Australia’s first self-driving car to be shown at ITS World Congress


The first vehicle developed in Australia with self-driving capabilities will be one of the centerpieces of this week’s 23rd Intelligent Transport Systems World Congress, which is taking place in the state of Victoria’s capital, Melbourne.

The State Government of Victoria has partnered with Bosch, the Transport Accident Commission and VicRoads to build the self-driving vehicle, which will be shown alongside the latest transport technology from around the world. The state government’s A$1.2m (US$906,700) investment has helped Bosch develop the self-driving vehicle over a 12 month period at its Australian headquarters in Melbourne suburb Clayton.

The SAE Level 4 autonomous vehicle (below), which is based on a Tesla Model S sedan, has been designed to navigate roads with or without driver input and includes technology to detect and avoid hazards, such as pedestrians, cyclists and other vehicles.

Trials of the vehicle will be used to inform the development of regulations and infrastructure to enable similar self-driving cars to operate on Victoria’s roads when they become commercially available in the future. The trial will also help VicRoads better understand how motorists use self-driving vehicles and the changes needed to prepare for the future. Traffic management experts and urban planners will also get a better understanding of the need to reconfigure road networks and traffic signals to optimize safety and the flow of vehicles across the network.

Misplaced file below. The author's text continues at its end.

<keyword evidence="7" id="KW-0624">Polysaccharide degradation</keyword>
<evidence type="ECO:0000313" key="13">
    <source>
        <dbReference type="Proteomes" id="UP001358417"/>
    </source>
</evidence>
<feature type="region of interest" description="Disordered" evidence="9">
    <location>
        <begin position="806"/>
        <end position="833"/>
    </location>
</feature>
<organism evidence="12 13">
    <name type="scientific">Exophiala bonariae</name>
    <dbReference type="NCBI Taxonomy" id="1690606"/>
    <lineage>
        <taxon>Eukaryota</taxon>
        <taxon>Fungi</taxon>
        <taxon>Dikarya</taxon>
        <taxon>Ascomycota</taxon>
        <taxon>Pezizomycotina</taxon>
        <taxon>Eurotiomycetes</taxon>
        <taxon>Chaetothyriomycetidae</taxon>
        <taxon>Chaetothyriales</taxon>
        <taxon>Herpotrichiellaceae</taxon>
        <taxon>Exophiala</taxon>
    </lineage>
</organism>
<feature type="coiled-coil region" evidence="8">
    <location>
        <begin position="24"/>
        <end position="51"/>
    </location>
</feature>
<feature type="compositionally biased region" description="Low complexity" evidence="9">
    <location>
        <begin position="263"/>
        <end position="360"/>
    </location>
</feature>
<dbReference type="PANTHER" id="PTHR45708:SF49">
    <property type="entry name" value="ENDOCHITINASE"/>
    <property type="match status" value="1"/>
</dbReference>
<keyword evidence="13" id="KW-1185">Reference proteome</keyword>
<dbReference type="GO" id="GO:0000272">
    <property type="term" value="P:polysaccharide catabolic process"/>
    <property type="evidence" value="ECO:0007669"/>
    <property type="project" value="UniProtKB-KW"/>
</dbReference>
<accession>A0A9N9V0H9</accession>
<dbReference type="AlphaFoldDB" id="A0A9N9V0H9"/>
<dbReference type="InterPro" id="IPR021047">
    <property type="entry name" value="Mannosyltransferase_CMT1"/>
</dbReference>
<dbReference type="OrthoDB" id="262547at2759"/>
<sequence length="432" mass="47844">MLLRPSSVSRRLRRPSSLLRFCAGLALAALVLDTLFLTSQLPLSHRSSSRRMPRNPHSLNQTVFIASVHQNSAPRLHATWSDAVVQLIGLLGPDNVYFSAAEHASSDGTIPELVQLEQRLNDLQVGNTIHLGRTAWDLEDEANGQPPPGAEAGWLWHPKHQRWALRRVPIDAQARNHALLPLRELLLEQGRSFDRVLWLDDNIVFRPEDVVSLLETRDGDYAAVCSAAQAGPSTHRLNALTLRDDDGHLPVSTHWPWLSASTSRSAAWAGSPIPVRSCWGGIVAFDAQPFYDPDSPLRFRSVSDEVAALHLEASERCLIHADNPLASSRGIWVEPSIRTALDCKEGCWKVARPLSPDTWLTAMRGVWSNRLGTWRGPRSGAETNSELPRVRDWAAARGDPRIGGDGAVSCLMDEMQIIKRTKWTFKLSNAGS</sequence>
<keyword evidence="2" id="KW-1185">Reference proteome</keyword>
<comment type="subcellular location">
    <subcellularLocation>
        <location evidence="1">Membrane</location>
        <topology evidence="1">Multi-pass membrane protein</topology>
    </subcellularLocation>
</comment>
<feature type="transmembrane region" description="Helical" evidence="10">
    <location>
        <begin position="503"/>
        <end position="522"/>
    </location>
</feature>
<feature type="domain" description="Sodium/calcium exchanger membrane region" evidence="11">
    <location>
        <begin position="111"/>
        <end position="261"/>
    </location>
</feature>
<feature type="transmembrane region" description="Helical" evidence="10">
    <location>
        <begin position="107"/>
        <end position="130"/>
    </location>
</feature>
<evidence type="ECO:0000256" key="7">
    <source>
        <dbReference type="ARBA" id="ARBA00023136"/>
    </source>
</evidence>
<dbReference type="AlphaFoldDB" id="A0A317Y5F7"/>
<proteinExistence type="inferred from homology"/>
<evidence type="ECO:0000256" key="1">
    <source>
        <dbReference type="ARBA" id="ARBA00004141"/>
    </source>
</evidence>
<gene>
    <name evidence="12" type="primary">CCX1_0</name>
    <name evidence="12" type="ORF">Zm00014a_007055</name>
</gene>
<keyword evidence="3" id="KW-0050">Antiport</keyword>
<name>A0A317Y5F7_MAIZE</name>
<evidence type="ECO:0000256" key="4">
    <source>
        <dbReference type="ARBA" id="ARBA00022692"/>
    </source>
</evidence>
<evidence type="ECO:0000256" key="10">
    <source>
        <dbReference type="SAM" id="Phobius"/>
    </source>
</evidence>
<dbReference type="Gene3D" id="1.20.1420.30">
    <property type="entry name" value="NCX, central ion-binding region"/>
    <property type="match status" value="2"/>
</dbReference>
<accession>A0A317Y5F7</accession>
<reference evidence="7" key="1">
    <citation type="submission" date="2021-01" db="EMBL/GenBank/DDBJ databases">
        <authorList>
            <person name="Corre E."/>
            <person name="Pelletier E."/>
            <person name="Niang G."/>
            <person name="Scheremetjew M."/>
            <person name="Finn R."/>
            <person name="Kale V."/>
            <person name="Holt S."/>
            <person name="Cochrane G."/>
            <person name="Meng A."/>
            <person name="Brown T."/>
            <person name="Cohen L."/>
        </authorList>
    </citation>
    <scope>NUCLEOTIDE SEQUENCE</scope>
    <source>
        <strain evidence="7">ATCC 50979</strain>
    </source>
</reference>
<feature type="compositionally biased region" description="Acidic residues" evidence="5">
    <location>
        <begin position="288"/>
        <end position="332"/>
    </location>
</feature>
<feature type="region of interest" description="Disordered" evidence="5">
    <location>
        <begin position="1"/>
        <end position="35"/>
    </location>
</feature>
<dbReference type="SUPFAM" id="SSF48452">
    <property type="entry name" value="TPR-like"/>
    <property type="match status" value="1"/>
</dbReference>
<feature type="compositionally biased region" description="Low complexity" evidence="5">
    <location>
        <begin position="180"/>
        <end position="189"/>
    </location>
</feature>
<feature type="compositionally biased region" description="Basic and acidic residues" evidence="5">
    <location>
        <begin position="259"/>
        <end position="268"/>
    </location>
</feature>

Victoria is leading the way in this new technology, with the vehicle able to gather information from inbuilt sensors and cameras to build a complete picture of what is on and around the road in order to navigate safely. The state government considers that self-driving vehicles be an important step to reducing road trauma, with 90% of crashes currently resulting from human error.

The introduction of highly automated vehicles has the potential to help Victoria achieve its Towards Zero vision – a future free of deaths and serious injuries on the state’s roads. Victorian investment in the development of self-driving and highly-automated vehicle technologies is critical to the future of high technology and vehicle component manufacturing jobs in the state.

Inspecting the new vehicle and meeting with the Melbourne-based Bosch engineers who have been developing the car, Victoria’s Minister for Roads and Road Safety, Luke Donnellan (above), said, “By removing human error from the equation, self-driving vehicles will play a critical role in reducing deaths and serious injuries on Victorian roads. This self-driving car is at the forefront of automated vehicle technology, and it’s been developed right here in Melbourne by local engineers. The Andrews Labor Government is investing in innovative technology and emerging industries that will generate local jobs for the future.”

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Tom has edited Traffic Technology International (TTi) magazine and its Traffic Technology Today website since May 2014. During his time at the title, he has interviewed some of the top transportation chiefs at public agencies around the world as well as CEOs of leading multinationals and ground-breaking start-ups. Tom's earlier career saw him working on some the UK's leading consumer magazine titles. He has a law degree from the London School of Economics (LSE).